Update 2018 (11 years later): I fixed the python scripts below, so they should still work! If not, then please add a comment below. Btw: Isn’t it amazing that modland is still up and running after all these years?

iTunes screenshot of purple motions tracks

If you were part of the demoscene in your former life, if you were and still are fond of modules (those sound files with the mod, xm, s3m, it, … ending), if you are a linux user and if you still want to listen to this music on your computer without doing all the tweaks of installing (or even compiling) music player plugins for itunes or amarok or if you simply want to listen to Purple Motions tunes on your mp3 player then this little tutorial is for you. If not, then you won’t have read that far anyway..

short version for the impatient

Download downloadmod.py and mod2mp3.py and start then with python2 (the command may be just python on your machine).

sudo apt-get install xmp adplay unrar lame
mkdir ~/modules/
python2 downloadmod.py ~/modules/ "Purple Motion"
python2 mod2mp3.py ~/modules/

First, get those modules

The first task is to get those modules onto your computer (as you most certainly deleted them - either per accident or when you were in needed of some space on your hard drive back when hard drives where small and expensive)

Afaik the most complete module resource is modland. The crux is that it’s just an ftp site with deep directory structure and without a search facility. All it has got is a complete list of all the modules in a RAR file (which is kept up to date by a cron job) that holds a text file with all the available modules and their path.

To download all modules of a certain artist, I wrote a little python script that downloads the module list, unrars it, caches it for further search requests, searches for the artist and downloads all modules of that particular artist.

downloadmod.py ~/modules/ "Michael Land" downloads all Adlib songs of Michael Land and places them into ~/modules/Michael Land/ and writes some artist/album meta information into those newly created directories.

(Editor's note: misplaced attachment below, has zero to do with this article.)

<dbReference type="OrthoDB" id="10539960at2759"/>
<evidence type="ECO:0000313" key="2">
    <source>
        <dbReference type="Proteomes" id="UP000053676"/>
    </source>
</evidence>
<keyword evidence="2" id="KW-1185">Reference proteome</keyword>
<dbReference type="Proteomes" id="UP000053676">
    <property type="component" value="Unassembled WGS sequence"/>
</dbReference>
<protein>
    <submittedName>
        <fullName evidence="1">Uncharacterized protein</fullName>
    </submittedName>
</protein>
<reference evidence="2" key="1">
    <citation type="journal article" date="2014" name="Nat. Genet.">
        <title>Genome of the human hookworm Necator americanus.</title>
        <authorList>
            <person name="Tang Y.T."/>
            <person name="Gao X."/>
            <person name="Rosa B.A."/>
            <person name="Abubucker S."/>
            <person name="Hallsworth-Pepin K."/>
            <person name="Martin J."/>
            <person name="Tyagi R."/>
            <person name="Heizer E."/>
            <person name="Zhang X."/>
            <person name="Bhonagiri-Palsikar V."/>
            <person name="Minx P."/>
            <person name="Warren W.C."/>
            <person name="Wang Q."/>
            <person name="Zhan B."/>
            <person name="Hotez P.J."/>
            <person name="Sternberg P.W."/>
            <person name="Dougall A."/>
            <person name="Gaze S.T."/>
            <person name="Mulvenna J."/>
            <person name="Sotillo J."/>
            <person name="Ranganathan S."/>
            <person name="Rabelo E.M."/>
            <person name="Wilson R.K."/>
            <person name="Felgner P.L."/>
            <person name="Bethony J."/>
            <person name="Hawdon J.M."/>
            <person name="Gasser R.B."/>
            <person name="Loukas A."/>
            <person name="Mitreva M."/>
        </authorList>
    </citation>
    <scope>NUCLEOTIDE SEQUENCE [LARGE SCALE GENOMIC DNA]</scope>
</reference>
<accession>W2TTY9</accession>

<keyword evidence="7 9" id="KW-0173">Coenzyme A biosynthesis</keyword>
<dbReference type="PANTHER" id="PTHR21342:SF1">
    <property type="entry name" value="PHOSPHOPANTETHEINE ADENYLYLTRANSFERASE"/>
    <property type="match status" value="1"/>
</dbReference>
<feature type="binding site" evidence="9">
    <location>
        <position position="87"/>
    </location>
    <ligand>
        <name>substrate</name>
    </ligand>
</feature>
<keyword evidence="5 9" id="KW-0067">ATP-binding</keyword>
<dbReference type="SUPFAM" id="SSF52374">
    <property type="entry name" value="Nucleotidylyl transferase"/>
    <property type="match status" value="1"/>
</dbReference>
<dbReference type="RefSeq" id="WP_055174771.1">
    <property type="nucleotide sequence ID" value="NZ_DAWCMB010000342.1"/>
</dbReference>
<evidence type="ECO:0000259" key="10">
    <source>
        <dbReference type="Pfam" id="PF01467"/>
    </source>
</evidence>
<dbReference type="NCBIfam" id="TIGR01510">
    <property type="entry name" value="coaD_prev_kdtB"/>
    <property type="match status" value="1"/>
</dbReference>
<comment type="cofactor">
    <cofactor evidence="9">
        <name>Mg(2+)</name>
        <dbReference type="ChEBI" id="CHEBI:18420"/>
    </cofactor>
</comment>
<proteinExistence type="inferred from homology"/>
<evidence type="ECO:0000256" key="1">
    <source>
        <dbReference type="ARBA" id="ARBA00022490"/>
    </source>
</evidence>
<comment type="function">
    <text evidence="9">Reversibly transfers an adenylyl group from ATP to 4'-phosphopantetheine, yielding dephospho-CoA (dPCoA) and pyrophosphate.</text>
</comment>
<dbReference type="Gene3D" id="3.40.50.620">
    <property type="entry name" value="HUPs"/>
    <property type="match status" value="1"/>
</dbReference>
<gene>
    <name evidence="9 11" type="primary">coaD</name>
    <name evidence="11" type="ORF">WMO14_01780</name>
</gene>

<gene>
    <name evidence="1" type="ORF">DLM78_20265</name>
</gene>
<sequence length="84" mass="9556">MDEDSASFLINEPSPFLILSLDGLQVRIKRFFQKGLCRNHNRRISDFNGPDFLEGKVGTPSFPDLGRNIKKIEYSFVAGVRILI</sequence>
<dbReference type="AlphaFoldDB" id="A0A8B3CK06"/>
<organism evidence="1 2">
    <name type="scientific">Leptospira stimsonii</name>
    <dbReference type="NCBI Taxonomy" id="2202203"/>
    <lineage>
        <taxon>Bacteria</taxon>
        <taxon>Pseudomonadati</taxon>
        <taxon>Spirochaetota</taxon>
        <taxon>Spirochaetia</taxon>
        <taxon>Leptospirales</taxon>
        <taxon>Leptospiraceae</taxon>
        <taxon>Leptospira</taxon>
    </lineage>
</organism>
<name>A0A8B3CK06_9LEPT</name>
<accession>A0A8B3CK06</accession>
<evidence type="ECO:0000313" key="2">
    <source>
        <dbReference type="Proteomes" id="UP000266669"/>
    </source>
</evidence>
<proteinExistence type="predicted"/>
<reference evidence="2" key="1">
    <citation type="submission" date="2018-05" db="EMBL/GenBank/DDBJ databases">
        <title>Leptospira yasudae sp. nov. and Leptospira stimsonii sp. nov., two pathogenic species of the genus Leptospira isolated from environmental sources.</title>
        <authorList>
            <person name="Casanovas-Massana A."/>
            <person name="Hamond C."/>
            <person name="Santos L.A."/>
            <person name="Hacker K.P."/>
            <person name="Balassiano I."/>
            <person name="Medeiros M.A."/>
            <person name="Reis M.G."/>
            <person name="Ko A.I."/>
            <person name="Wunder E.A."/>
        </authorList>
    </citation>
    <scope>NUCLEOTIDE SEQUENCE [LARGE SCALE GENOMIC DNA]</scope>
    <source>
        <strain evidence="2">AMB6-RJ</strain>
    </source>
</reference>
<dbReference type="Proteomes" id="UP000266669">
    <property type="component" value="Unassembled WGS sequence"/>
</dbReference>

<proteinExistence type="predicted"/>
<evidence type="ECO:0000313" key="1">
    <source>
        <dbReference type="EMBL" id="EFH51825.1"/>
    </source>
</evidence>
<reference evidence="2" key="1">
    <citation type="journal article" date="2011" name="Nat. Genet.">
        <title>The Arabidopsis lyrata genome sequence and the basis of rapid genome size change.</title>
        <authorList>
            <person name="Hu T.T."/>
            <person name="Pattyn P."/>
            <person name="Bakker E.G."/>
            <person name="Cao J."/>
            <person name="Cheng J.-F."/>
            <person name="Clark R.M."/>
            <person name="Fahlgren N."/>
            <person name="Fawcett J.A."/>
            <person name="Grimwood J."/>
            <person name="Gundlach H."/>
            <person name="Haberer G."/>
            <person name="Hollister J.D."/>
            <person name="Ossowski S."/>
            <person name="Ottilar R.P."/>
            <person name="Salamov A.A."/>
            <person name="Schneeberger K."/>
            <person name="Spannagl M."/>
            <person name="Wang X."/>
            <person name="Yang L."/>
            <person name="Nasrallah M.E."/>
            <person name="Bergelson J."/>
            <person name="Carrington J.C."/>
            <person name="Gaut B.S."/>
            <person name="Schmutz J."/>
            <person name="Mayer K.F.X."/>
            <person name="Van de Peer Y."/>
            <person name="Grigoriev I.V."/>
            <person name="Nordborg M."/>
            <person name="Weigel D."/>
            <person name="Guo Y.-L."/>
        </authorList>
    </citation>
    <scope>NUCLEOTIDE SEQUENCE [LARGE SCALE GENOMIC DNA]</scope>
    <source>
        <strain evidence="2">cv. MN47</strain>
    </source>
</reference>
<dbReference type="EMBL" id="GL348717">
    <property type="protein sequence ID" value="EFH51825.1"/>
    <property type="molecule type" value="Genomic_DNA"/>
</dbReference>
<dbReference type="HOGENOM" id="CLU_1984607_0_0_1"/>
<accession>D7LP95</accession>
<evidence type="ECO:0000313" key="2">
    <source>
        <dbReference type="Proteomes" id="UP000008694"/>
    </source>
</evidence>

Then, convert those modules into mp3 files

To convert the modules into mp3 files you usually take a module player and call with some special parameters in order to “play” the module into a wav-File and convert that wav into an mp3 file.

On linux, I’d suggest to install this module players (both exist as debian packages and work without hassle on my ubuntu installation)

  • xmp is *nix “native”
  • adplay supports many adlib formats

I wrote a python script that converts the downloaded modules into mp3s using the just mentioned module players. You need at least xmp or adplay. If you install both, you’d be able to play about 90% of all modules.

Just call mod2mp3.py with your root module directory as argument and the script creates a mp3 file for each module that is convertible and isn’t already converted. If you downloaded the modules with my download script, this script will use the meta information of the first script to write the id3 tags of the mp3s.

If everything worked, you now should have mp3 files with correct id3 tags that can be imported into your amarok/itunes library.